My 10 Commandments and what you should know about sales contracts
Because I have observed various problems which are related to the issue of sales contracts, which are either drafted by the sellers themselves, or by lawyers, I would like to present my own opinions of what should additionally comprise an ideal sale document in order to protect the buyer. I believe that my 36 years experience in the real estate sector has given me sufficient experience in this field which is why I would like to present my own 10 Commandments for reflection and discussion.
• 1: You must check if there is at least planning permission or even better a building permit. Several projects are sold without a permit, which is not guaranteed to be delivered not even upon completion, as a result of which the units are powered by generators (since the EAC does not provide electricity without permits). During the check, one should also determine if the permits have been renewed as these expire every three years. Therefore, besides the initial permit, to check if there is a renewal.
• 2: Check if the property is subject to charges, such as mortgage fees, etc. If there is a mortgage ask for a “release” (to free the mortgage on the property purchased) from the lender. If the seller can not provide this “release”, then do not even bother to enter into such a deal.
• 3: The document of sale should mention when it is expected to get the final approval certificate. Depending on the district, this period could also vary. Usually, it is 3-5 years after completion (if the project is large) and around 1-2 years in case of an individual development or housing.
• 4: The sale contract should also include the expected issue of the title deed. Once again, this varies by district. If, for example, the project is in Paralimni then 5-6 years is considered a reasonable period (!), while in the case of Strovolos, it could be 2-3 years.
The 3rd and 4th commandment will probably not be accepted by the seller in the absence of a title deed and so it is considered highly risky for the seller under the present state of the industry, what with the long delays, etc. Then again, if referring to the 3rd and 4th commandments, even and there is no commitment by the seller, any Court will consider a ‘reasonable period’. What determines a ‘reasonable period’ will depend on the effort and circumstance of each case, such as the shortcomings of municipalities and the Town Planning office in each district that may even exceed ten years.
• 5: You must insist to include the term of the right of the buyer in case of the absence of a title deed, to be able to resell the property at any time to a second buyer, thus cancelling the original document of sale with the seller and the seller to sign a new contract with the new (second) buyer. This way, there is some way to the buyer to exit the deal in the absence of a title deed. This process needs serious legal and accounting advice (ensuring a tax payment certificate from the Income Tax office for the first purchaser, withdrawal of the original contract of sale from the Land Registry, covering the expenses of the seller; probability that the seller has an additional tax burden, etc.). This is a goo condition to ensure is included in the sales contract.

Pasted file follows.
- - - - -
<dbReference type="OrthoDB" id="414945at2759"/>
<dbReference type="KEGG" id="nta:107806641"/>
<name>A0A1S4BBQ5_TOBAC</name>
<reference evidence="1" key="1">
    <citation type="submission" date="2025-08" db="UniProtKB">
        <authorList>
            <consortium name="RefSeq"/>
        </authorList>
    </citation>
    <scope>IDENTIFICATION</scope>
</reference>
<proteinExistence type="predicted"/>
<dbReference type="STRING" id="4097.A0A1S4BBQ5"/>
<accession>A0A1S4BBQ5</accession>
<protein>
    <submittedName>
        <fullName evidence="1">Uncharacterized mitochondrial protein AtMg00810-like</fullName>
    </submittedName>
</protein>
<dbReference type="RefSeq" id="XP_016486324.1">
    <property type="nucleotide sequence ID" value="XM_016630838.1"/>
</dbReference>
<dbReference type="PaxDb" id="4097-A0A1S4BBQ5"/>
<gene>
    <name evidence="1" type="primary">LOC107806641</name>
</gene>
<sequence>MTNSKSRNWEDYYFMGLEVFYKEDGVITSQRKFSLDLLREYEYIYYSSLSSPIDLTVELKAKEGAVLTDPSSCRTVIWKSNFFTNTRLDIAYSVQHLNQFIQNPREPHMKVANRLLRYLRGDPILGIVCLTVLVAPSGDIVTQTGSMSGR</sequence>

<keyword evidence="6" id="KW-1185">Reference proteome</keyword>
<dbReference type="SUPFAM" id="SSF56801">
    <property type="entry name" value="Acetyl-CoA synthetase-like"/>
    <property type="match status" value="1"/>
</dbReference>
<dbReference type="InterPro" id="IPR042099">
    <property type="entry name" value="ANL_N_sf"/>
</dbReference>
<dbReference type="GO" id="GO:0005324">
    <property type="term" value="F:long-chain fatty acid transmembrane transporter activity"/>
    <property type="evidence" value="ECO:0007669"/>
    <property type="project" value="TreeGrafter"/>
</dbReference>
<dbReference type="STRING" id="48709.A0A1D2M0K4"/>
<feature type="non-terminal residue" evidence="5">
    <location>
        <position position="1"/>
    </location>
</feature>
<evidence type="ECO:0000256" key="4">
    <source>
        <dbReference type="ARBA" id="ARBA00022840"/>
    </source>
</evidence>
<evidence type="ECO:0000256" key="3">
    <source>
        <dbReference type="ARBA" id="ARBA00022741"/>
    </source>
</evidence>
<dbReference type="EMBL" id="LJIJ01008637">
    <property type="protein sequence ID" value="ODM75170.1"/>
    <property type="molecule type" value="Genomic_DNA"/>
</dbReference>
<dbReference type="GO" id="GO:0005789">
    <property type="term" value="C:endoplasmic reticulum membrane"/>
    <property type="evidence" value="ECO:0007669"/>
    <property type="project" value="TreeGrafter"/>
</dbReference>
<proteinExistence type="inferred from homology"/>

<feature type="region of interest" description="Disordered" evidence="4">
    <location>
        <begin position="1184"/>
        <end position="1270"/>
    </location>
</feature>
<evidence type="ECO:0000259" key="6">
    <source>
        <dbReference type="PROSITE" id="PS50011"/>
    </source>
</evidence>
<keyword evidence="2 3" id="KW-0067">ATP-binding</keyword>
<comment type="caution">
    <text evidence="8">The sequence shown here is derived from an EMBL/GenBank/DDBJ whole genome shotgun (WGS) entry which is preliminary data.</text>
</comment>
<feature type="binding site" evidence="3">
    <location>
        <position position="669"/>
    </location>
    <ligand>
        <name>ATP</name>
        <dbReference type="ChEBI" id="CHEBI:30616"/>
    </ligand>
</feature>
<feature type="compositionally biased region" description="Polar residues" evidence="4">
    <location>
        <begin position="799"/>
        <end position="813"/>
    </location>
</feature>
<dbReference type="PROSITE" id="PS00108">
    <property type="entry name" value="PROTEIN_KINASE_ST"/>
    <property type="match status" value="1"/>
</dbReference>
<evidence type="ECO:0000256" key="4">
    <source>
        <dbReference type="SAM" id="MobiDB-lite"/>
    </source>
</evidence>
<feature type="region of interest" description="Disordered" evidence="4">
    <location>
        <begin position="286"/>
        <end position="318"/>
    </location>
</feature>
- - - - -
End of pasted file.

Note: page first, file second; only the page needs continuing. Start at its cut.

• 6: Some sellers take advantage of the buyer’s entrapment and may demand up to 10% tax or commission on the new sale price, to accept the condition for the right of the buyer. I believe that if there are no tax parameters, the seller’s fee (eg. EUR 2-3,000) must be determined at the initial stage of the agreement, so as not to have any doubts in the future, in addition to the responsibility of the original buyer for any additional taxes being added on top. The concession of the contract of sale does not require the permission of the original seller.
• 7: Agree to the value of the property as at 1/1/1980 either through valuation, or by a rough calculation of 1/4 to 1/5 of the sale value (where that is not determined by the Land Registry). This way, during the period between the delivery of a unit and the title deed issue (which determines the value as per 1.1.80) there is no room for doubt. During the transfer, there should be the settlement of the exact amount.
• 8: If it is a new building, to demand a period of warranty of at least 12 months for good construction (whereas the structural part is the manufacturer’s responsibility and is determined by open-ended parameters).
• 9: If the building is ready, have a civil engineer to make even a rudimentary check for the structural design of the building. An experienced eye of a civil engineer may find weaknesses that each buyer will not observe.
• 10: Your sales document should be stamped within a period of one month (if you are late, it is not the end of the world, but there is a small fine) and deposited with the Land Registry within six months from signature. In addition to the security for the buyer, if the document of sale is not deposited, the buyer will not be entitled to any refund of the property tax (as at 01/01/80) and there is a risk that the Lands Surveys Dept. to demand transfer fees at the date of transfer, instead of the sale fees. Also, the deposit of the sales document is allowed under certain conditions of the Lands Surveys to release potential troubled mortgages and allow the transfer of the title deed.
I felt the need to refer to these additional parameters in the case of title deeds, because of the ongoing protests, mainly by foreigners, who often give bad publicity to Cyprus, mainly in the British press.
I also hope to have troubled all involved stakeholders, both industry professionals and potential buyers with these 10 Commandments, for the benefit of the construction industry and to help smoothen out doubts that will help this sector recover its reputation.